Get Short Now: Explanation For “The Euro Will Take Us All Down”

Here is the explanation behind why I suggested investors “brace” their portfolio and go net short in my recent “Don’t be fooled: Get short now” column on In addition, I provide free reports on the stocks and funds I suggest shorting – just click on the name of the ETF, stock or mutual fund.

I explain why being net short is the best way to make money now and protect your portfolio from the eventual economic decline that will stem from the euro debacle.

Logically, it is clear that no one can spend more money than they have forever. It is also clear that there is too little political will to raise that critical fact as a reason for forcing the unpleasant changes required to return to economic health. It seems the preference is to continue in our profligate ways until there are absolutely no alternatives.

In the meantime, the hole we dig for our financial future only gets deeper as we continue to mis-allocate capital.

The decline in economic health accelerates quickly if it is not stopped early, a fact that the markets and others seem to be missing. This acceleration is like a reverse trickle-down effect. As entities become less profitable, they pay less and employ less, which means people are paid and eventually consume less. And the cycle repeats faster and faster. Eventually, Europe will have to face this fact as will the U.S.

To illustrate this natural phenomenon, I use a small farm as a metaphor.

  • Assumptions
    • Purchase price of farmland per acre: $10,000
    • Annual cost of seeds, labor and debt per acre: $750
    • Selling price of fruit produced by farm: $2 per pound


  • Scenario 1
    • Mr. Farmer plants seeds that yield 600 pounds of fruit per acre
    • He makes $150 per year
  • Scenario 2
    • Mr. Farmer plants seeds that yield 400 pounds of fruit per acre.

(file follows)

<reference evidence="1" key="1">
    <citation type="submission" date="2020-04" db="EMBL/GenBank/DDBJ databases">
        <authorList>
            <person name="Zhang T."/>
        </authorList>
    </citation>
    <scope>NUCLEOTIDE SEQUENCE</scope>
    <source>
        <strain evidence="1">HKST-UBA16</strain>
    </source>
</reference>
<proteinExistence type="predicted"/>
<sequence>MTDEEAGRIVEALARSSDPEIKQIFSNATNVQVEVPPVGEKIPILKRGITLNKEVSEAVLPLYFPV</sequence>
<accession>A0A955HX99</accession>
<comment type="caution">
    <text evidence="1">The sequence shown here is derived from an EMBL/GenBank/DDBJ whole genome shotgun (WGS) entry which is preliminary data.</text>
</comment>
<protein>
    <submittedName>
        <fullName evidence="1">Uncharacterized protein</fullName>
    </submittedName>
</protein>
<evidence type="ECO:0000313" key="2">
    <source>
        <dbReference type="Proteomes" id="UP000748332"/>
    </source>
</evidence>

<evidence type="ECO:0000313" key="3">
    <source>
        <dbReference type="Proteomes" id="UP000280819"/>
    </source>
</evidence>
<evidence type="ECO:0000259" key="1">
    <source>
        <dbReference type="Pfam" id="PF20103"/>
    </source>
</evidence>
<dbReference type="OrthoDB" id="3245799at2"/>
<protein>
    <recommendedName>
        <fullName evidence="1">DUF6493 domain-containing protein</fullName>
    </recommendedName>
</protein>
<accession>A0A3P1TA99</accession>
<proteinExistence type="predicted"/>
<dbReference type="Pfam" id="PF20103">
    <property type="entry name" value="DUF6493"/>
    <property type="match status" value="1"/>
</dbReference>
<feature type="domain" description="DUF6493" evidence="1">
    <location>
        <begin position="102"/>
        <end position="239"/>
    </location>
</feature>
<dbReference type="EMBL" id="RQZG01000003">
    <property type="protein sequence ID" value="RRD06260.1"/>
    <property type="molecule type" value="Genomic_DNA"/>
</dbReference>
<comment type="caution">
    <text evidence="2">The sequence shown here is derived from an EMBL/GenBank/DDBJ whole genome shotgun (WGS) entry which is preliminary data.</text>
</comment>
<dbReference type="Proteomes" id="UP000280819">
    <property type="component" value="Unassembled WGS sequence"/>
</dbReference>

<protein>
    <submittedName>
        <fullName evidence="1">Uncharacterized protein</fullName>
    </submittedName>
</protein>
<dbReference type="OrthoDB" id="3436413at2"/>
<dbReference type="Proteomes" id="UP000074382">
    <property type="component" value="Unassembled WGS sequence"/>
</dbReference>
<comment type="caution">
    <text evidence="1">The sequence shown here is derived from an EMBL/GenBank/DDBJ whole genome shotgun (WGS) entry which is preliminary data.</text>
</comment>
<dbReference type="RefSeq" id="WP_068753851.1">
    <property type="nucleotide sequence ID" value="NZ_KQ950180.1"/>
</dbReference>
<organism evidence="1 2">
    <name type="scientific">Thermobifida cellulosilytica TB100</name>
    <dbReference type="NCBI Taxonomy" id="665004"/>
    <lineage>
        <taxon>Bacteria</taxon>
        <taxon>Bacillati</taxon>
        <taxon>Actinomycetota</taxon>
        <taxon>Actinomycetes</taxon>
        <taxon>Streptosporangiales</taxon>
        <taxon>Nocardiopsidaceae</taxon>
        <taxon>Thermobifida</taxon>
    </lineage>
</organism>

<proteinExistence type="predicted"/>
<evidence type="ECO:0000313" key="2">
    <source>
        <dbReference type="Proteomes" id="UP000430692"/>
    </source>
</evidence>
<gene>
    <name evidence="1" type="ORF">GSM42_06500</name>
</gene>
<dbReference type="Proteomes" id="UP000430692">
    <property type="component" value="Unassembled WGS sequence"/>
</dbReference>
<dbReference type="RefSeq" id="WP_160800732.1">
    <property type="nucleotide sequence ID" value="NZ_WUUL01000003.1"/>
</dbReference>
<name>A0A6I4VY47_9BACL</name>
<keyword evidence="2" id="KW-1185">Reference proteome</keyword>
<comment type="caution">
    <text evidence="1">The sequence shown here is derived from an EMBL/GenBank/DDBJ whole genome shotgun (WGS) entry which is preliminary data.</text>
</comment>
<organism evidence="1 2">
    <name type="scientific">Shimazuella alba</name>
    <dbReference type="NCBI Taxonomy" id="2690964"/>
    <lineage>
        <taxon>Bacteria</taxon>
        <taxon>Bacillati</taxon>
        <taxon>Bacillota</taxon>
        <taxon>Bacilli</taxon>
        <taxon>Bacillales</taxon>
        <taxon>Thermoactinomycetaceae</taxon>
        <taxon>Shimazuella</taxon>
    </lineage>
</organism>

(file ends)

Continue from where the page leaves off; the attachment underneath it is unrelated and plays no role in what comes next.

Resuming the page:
• He loses $150 per year

Scenario 1 is the only scenario that makes sense to a rational person.

Scenario 2 reflects the general financial condition of countries operating with deficits.

In Scenario 2: to avoid the bank foreclosing on his land, the farmer must cut costs (fire employees since his only variable cost is labor) or increase his revenues by increasing the yield on his land.

In other words, choosing to cultivate the lower-yielding crop wastes resources that could otherwise sustain more jobs and produce more disposable income.

Extrapolating this analogy to a sovereign economy, it is clear how economic health begins to decline when members of the economy allocate capital to lower yielding investments. As this trend proliferates, capital regenerates at a slower and slower pace. This cycle results in less capital available for reinvestment and growth as well as lower income for the economy. Those are two very powerful drags on future growth rates.

Governments can temporarily mask deterioration in economic health and capital regeneration by increasing money supply. The increase in money supply can absolve the farmer from his capital allocation crime in the form of (1) a government subsidy that allows him to break-even or make a little profit or (2) inflation in the price of the farmer’s land, which “creates” equity that lowers his cost of borrowing or that he can cash out to cover costs.

In neither case is the underlying financial deficit addressed in a sustainable way unless we assume infinite subsidies or infinite acceleration in inflation (even then the farmer relies on his land value inflating faster than the wages he pays).

Increasing money supply only eases the symptoms of the decline in economic health and does nothing to address the underlying cause. I would argue that easing the symptoms instead of addressing the cause makes matters worse. If investors do not suffer the consequences of their poor capital allocation decisions, what will stop them from continuing them and worsening the problem? Look to Wall Street for the answer to that question.